This past weekend there was a festival celebrating Buenos Aires street art. I was in Cordoba up until Monday, so I missed the beginning of the festival. Monday, however, was most likely the best day to attend. I say this because the pieces of street art that they’ve been working on for the past four days were mostly complete. This made for an exhibit of street art that would be hard to equal elsewhere in such a small area.
I got off of the bus in what I knew to be a sketchy part of town. It wasn’t the worst part of Buenos Aires, but I knew from looking at the map before going to Barracas that I’d have to be on my guard. The street was empty, and although I was only about six blocks from my destination, I decided to jump in the first cab that came by instead of walking.
About five minutes later I knew I was where I needed to be. I saw a huge piece of scaffolding with an artist on top plying his trade. In front of him was a gigantic piece of freshly minted Buenos Aires street art. This was going to be good. I could feel it.
I keep walking until I run into a huge mural with about five different artists working on it. I stop and talk with one of the artists who is taking a rest. He’s very open to chat, which was very different from when I ran into some working artists in London. I ask him about the festival, which piece is his, and the city’s stance on street art. He tells me that the city actually provided security and paint for the festival. I don’t think we’ll be seeing that anytime soon in Canada.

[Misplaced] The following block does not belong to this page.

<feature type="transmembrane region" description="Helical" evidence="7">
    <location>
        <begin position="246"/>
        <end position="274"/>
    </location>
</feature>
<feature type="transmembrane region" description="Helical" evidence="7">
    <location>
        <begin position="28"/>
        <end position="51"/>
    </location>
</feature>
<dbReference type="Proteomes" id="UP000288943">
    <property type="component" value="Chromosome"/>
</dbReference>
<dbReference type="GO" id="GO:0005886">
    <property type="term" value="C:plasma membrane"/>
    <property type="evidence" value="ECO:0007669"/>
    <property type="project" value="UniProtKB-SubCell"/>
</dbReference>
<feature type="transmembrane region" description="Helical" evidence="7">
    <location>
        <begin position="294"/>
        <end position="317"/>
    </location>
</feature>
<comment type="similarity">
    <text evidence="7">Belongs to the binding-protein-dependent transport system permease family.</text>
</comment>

I thank him, take a couple pictures of his work, and move on. I’ve never seen anything like this before in my life. Dozens of street artists openly practicing their art – out in the open – with police protection. Very forward thinking for a neighbourhood that would otherwise be an industrial eyesore.
I didn’t know just how large the Buenos Aires street art scene was until I came to the Meeting of Styles. Seeing so many passionate artists proved to me once again that this is more than just an underground, outlaw activity. This was an organized event, complete with a hip hop group playing, a skateboard ramp, and even a hydraulic lift for one huge piece! The art created over the weekend will last for years, and transform an otherwise drab and ugly part of town into a true destination for street art aficionados. I criticize the government here, as do many locals and foreigners, but without a doubt they support the arts very well.
How to Get to Barracas
The address is the cross street of Santa Maria del Buen Aire and Villarino. You could take a cab there, and I could tell you the price, but with 35% annual inflation, it won’t be accurate. The 93 bus drops you off quite close, which you can take from Retiro station. Be careful; for this neighbourhood is on the border with a couple rough parts of town.